Monday, October 4, 2010

Dining out - recent experiences

The busy-ness of the last few weeks has been accompanied by a number of opportunities to eat out. Here are some thoughts on the various establishments:

Probably the top experience was Zamparelli's in Louisville. It was perhaps our fourth visit to this family-oriented Italian restaurant on the north edge of Denver's north suburbs. As I am on their mailing list, their last email offered the following:
  • Munson's Sweet Corn Soup with Basil Oil
  • Peach & Goat Cheese Pizza
  • Banana Squash Pizza
  • Baked 5-Cheese Pasta with
  • Butternut Squash & Local Roasted Chilis
  • Lemon Chicken with Roasted Fingerling Potatoes & Arugula
  • Peach Crostada with Vanilla Gelato
What intrigued me were the second and fifth items. Rita eagerly agreed for us to head north.

Upon arrival, we found a hopping place -- a lot of young families as well as folks our age. The hostess led us to a table deep into the restaurant. We almost lost her as a little three-year old boy got in the way. Chuckling at the delay, I told her that we got caught in traffic.

We were disappointed to hear that the second item on the special menu was already gone (no peach and goat cheese pizza tonight). We decided to share risotto balls with a chili sauce and the banana squash pizza with banana peppers and spinach. I asked that the spinach be restricted to only half the pizza (got to watch out for blood-thickening vitamin K). The risotto balls were crispy on the outside; when dipped in the chili sauce a really delightful appetizer gave promise of what was to come. We used the remaining bread slinces to soak up the last of the sauce. The pizza was terrific. The thinly sliced squash had a pleasing texture and just a hint of sweetness. This was definitely not our last visit to Zamparelli's.

After running a late afternoon errand in central Lakewood, we found ourselves close to Belmar. What do we choose: Elephant Bar, Ted's Montana Grill, Las Margaritas, P.F. Chang's, or Baker Street? I have had good experiences at Baker Street before, so we decided to go there. Baker Street Pub tries to be a traditional English pub, but with an American sports bar feel (there are a few wide screens around and they promote Sunday and Monday night football). Rita order the fish and chips (half-order) and I, while tempted by the Shepherd's Pie (I've had it before), tried the chicken pot pie. The soup that came with Rita's order was a thin potato soup with bacon and cheese. The fish was a large, single fillet. The pastry shell on top of the pie was light and flaky, while the chicken and vegetables occupied a small bowl. I guess I didn't read the menu closely, as I was surprised by the accompanying french fries. The fries (chips) on both of our plates were lightly seasoned. We decided to go for the cobbler dessert. We're still trying to decide whether the apples were sharing the filling with either peaches or mango. The ice cream and exposed cobbler were heavily dusted with cinnamon. Our server, apparently experienced with spirits (she could answer questions about the specialty drinks) indicated that this was her first day "on the floor," so she had to seek answers to some of our questions (Does the Chicken Pot Pie include broccoli? No. What fruit is in the cobbler? Apples. But, when it came, what was that yellow fruit. I thought peach, she later said the kitchen staff said they "thought" it was mango. Was anyone sure?). It was happy hour, so the house wines were marked down. It would nice to have ordered a second glass, but I like to drive with no negative effects.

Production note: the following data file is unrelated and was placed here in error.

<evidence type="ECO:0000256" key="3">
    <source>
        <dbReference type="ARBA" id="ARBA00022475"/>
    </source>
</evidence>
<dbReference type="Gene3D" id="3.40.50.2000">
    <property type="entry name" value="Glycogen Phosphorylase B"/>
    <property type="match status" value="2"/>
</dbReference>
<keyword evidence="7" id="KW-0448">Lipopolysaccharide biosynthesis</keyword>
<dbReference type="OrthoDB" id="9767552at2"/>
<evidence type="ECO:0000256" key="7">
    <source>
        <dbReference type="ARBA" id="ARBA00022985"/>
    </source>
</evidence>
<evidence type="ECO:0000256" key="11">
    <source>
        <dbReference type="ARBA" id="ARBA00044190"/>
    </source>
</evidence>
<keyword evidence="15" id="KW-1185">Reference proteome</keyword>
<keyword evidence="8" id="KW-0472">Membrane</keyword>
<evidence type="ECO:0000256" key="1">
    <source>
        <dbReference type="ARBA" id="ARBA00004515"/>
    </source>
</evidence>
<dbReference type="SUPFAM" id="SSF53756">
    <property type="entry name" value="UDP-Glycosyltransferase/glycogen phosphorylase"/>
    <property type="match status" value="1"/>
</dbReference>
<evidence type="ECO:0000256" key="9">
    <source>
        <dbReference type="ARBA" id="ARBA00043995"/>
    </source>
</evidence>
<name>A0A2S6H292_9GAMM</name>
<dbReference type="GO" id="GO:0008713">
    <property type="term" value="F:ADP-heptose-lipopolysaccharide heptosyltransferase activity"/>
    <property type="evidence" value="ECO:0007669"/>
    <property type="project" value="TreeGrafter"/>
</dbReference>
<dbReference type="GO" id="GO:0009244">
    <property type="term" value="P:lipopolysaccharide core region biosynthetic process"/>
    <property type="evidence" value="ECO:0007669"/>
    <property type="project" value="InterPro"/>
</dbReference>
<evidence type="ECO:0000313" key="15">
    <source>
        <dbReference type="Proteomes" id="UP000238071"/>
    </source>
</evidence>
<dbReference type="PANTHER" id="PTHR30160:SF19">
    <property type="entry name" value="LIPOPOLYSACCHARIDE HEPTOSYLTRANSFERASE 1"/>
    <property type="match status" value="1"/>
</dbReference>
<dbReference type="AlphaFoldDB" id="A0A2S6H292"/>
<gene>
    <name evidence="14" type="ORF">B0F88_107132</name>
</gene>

A Colorado chain of Mexican restaurants, 3 Margaritas (pronounce the number either "three" or "tres"), has opened a new location just south of the Arvada Ridge Target, in Wheat Ridge, in the former La Piazza space. We experienced their grand opening with our daughter Mary and granddaughter Abbi. Abbi was delighted with coloring the children's menu and with the balloon offered by the hostess. Like other 3 M locations, a large staff was in attendance, and service was prompt. The plates were hot and the food was comparable to what we've experienced before. I liked the grilled fish very much. The menu is large and extensive, especially rich in seafood, unlike many other Mexican restaurants. The new location is small compared to their Westminster location. The harpist, Mr. Ramirez (I forgot his first name), intrigued Abbi, but she played shy while he plucked the strings to our request, La Paloma. (I'm no harp expert, but I'm wondering if he was playing an Jalisco harp?)

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